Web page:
Thoughts on the ocean, the environment, the universe and everything from nearly a mile high.

Panorama of The Grand Tetons From the top of Table Mountain, Wyoming © Alan Holyoak, 2011

Tuesday, October 23, 2012

North and South - Climate change and sea ice in the Arctic and in the Antarctic

Record sea ice melting in the Arctic Ocean receives a lot of attention from the media - as far as climate change news goes - but you don't hear that much about what is happening in the Antarctic.

First of all, a quick reminder about sea ice in the Arctic Ocean:

Sea ice melt in the Arctic Ocean in 2012 smashed the previous record by 750,000 km2.  The map below shows the observed sea ice extent in Sept 2012 (white area) compared to the 1979-2000 average extent (pink line)  Wow!  


Sea ice extent is defined as the area of the sea with at least 15% sea ice cover.  The graph below shows the Arctic sea ice extent for the years 2007-2012 and the 1979-2000 average.  Sea ice melt for all individual years shown (2007-2012) have minimum sea ice extents that are significantly (statistically) less than the 1979-2000 average (dark gray line; lighter gray area is + 2 standard deviations around the 1979-2000 average).    The bottom line for the Arctic is that it is warming significantly, and much faster than even the fastest climate models developed to date.

Ok, let's take a look at what's happening in the Antarctic:

The map below shows the Antarctic maximum sea ice extent (white area) for 2012 compared to the 1979-2000 average sea ice extent (orange line).  2012 sea ice extent in the Arctic set a new sea ice maximum record.  The graph below the map shows the sea ice extent for 2012 compared to the 1979-2000 average.


The graph below shows average sea ice extent for the month of Sept for 1979-2000 and for selected individual years.  Interestingly sea ice extent is increasing on average around Antarctica. When we look at data of sea ice cover in recent years in the Antarctic we see that 2006, 2007, 2011, and 2012 all had higher than average sea ice extent maxima but only 2006 and 2012 maximum extents were statistically higher (different) than the 1979-2000 average. With that being said, sea ice extent did exceed the + 2 standard deviation range in 2006 and 2012.  So, what is going on in the Antarctic that is leading to increased sea ice cover?



A report by scientists at the National Snow and Ice Data Center explains very nicely what is happening with sea ice extent in the south (http://nsidc.org/arcticseaicenews/2012/10/poles-apart-a-record-breaking-summer-and-winter/).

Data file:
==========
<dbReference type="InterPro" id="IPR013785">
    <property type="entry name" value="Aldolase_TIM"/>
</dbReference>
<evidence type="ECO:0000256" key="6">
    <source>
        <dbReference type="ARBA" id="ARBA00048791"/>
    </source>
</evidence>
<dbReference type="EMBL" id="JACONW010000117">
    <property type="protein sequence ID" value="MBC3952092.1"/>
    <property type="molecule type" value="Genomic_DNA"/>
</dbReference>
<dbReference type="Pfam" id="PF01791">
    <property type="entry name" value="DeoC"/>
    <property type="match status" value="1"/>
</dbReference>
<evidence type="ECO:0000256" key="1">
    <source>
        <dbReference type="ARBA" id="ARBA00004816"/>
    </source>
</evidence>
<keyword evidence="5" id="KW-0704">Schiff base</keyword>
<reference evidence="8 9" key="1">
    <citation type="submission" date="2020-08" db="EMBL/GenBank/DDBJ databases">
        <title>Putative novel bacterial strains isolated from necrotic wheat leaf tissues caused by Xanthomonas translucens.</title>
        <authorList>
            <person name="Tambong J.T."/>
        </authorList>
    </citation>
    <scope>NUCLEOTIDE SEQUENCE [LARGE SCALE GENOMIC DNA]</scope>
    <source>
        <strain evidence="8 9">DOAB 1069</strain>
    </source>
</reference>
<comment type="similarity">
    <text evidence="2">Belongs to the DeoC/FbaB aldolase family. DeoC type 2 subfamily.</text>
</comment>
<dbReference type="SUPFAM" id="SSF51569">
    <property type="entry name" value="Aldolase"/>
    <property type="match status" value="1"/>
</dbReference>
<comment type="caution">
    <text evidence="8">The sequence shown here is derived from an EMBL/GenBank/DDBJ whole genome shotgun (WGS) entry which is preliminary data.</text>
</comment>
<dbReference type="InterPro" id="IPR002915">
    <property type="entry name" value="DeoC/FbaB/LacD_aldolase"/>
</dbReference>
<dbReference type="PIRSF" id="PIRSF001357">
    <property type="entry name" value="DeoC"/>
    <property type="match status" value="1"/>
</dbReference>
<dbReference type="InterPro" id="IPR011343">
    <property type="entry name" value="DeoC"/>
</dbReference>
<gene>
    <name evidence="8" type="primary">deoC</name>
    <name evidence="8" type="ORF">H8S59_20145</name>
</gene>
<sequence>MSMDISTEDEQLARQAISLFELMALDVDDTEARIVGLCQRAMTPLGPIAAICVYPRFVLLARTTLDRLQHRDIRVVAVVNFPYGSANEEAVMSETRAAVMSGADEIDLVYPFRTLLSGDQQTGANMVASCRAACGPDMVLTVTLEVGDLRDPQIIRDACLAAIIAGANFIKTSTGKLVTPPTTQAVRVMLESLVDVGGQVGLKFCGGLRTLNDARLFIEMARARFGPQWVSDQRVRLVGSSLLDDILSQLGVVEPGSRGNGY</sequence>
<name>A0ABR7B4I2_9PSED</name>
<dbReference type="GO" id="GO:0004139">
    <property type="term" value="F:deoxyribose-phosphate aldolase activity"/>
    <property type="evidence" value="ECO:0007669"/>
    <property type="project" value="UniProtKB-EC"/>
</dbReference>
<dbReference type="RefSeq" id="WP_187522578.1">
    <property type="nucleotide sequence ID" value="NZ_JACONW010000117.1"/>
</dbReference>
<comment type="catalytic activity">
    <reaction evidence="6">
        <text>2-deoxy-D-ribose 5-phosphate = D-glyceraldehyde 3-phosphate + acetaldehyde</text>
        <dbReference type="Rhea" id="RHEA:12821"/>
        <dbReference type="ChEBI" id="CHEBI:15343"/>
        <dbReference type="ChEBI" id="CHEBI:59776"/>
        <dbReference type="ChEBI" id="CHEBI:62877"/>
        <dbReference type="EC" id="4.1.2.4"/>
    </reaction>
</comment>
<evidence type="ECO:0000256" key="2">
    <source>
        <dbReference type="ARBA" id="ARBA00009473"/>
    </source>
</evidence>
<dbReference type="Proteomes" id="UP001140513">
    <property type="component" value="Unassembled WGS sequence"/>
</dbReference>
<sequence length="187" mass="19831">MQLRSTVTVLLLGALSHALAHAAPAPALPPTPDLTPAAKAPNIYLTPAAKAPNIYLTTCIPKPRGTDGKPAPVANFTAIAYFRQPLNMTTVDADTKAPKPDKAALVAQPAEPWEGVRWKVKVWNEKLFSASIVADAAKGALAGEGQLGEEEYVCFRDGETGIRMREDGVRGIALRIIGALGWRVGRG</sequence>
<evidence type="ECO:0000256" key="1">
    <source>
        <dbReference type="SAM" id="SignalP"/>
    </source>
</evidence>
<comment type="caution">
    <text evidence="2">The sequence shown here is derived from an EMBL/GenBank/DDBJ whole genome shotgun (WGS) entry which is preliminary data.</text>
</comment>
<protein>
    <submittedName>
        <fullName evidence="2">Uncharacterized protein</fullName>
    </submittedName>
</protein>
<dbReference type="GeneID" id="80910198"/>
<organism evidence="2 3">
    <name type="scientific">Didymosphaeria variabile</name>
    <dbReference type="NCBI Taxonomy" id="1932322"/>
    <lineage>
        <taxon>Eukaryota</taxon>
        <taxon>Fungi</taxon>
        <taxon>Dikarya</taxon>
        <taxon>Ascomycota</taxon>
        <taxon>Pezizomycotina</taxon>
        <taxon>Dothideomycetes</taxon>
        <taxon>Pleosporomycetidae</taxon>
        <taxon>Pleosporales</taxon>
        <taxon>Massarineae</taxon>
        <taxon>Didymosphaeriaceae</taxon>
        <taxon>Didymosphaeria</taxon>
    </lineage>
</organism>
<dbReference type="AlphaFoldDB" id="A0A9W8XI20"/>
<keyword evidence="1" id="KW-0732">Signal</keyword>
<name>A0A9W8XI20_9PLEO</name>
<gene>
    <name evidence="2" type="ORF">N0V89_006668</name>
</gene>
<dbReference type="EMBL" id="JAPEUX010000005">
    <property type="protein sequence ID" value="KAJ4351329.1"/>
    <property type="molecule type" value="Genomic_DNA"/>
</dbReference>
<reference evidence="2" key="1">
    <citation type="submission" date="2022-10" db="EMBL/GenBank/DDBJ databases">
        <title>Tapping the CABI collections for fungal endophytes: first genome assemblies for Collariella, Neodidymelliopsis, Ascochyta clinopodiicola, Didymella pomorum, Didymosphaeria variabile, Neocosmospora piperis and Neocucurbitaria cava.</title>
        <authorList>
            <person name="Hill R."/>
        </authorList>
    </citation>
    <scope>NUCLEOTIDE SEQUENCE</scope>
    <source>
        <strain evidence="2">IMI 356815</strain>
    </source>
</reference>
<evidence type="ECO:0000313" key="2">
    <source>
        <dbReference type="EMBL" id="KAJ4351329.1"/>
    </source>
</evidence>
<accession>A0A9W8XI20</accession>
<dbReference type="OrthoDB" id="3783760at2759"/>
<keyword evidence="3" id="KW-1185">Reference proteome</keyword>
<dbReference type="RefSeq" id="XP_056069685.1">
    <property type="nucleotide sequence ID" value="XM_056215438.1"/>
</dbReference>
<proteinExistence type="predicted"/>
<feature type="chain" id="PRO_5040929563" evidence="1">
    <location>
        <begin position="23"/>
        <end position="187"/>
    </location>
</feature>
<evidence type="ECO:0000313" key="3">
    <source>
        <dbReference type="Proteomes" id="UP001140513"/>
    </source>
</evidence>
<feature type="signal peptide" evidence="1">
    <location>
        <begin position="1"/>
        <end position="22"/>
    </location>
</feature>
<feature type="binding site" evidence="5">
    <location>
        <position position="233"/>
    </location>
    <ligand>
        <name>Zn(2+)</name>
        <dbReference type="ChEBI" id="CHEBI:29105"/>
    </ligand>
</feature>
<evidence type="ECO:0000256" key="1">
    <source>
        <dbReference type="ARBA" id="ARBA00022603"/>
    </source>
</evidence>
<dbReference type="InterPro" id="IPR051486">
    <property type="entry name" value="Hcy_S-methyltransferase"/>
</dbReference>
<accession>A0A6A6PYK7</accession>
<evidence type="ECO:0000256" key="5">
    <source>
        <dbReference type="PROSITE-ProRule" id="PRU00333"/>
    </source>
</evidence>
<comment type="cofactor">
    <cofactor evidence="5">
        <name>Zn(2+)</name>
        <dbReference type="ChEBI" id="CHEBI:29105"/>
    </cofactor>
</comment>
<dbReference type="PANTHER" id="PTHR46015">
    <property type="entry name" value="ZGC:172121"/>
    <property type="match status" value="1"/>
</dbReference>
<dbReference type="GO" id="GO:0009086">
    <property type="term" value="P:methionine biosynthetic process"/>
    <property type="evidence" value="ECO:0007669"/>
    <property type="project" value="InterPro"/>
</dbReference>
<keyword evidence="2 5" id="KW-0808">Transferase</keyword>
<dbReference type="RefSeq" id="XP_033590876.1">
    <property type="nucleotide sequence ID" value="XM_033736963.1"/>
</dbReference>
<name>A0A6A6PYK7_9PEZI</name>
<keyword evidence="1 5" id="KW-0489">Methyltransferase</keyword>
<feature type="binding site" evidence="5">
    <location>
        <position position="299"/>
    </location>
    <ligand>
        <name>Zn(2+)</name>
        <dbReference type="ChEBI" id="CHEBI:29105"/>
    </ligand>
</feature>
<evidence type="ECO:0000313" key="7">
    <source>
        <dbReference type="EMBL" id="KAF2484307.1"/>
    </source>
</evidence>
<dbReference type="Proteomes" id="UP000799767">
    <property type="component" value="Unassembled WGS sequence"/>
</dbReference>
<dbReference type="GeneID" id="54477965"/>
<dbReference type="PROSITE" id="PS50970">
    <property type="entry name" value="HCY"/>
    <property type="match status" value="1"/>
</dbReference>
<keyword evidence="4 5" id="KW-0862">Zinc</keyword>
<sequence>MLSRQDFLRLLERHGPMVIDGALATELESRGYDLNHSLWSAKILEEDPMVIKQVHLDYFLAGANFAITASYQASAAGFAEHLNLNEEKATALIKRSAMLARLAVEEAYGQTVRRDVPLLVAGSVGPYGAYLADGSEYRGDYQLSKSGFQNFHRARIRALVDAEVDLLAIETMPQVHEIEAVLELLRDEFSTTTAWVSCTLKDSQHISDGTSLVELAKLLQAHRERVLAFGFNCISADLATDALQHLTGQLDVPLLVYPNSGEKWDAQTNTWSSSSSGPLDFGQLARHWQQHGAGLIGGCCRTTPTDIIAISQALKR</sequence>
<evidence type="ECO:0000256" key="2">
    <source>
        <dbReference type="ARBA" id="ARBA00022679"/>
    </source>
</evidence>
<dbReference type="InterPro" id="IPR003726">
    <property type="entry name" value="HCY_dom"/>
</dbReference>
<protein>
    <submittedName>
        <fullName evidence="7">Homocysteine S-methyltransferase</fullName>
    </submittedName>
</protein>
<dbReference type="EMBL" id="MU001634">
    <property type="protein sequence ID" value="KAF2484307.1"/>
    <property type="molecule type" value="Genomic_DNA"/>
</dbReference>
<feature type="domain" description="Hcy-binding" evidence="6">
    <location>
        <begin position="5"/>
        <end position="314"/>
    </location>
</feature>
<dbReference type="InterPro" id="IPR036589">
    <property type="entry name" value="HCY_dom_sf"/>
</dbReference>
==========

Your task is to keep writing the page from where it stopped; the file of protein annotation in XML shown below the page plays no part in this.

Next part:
Here's a brief summary of their report together with some additional information to increase clarity:
  1. Temperatures are warming in the Antarctic, just not as fast as in the Arctic (the NSIDC cites references you can refer to if you want more info on this.)
  2. Warming of the Pacific Ocean and ozone depletion over Antarctica combine to strengthen circumpolar winds.
  3. The strongest of these circumpolar winds blows east to west, and Coriolis Effect causes these winds to deflect to the left (north).  
  4. The northerly flow of air around most of Antarctica causes sea ice to be pushed farther north than usual, spreading it out and increasing sea ice extent (remember, sea ice extent = 15% ice cover or more)
It would be very interesting to know whether the total amount of sea ice being formed in the Antarctic is increasing or decreasing.  All we know right now is how the ice that is being formed is being dispersed.

In summary:

Sea ice extent around Antarctica is increasing, but it is not increasing because it is getting colder.  It is increasing because winds blowing toward the north are dispersing sea ice farther away from the Antarctic coastline than usual.  Don't forget that sea ice formation in the Antarctic winter is followed by nearly 100% sea ice melt in the Antarctic summer - this is different than in the Arctic where multiple-year sea ice has historically accumulated.  

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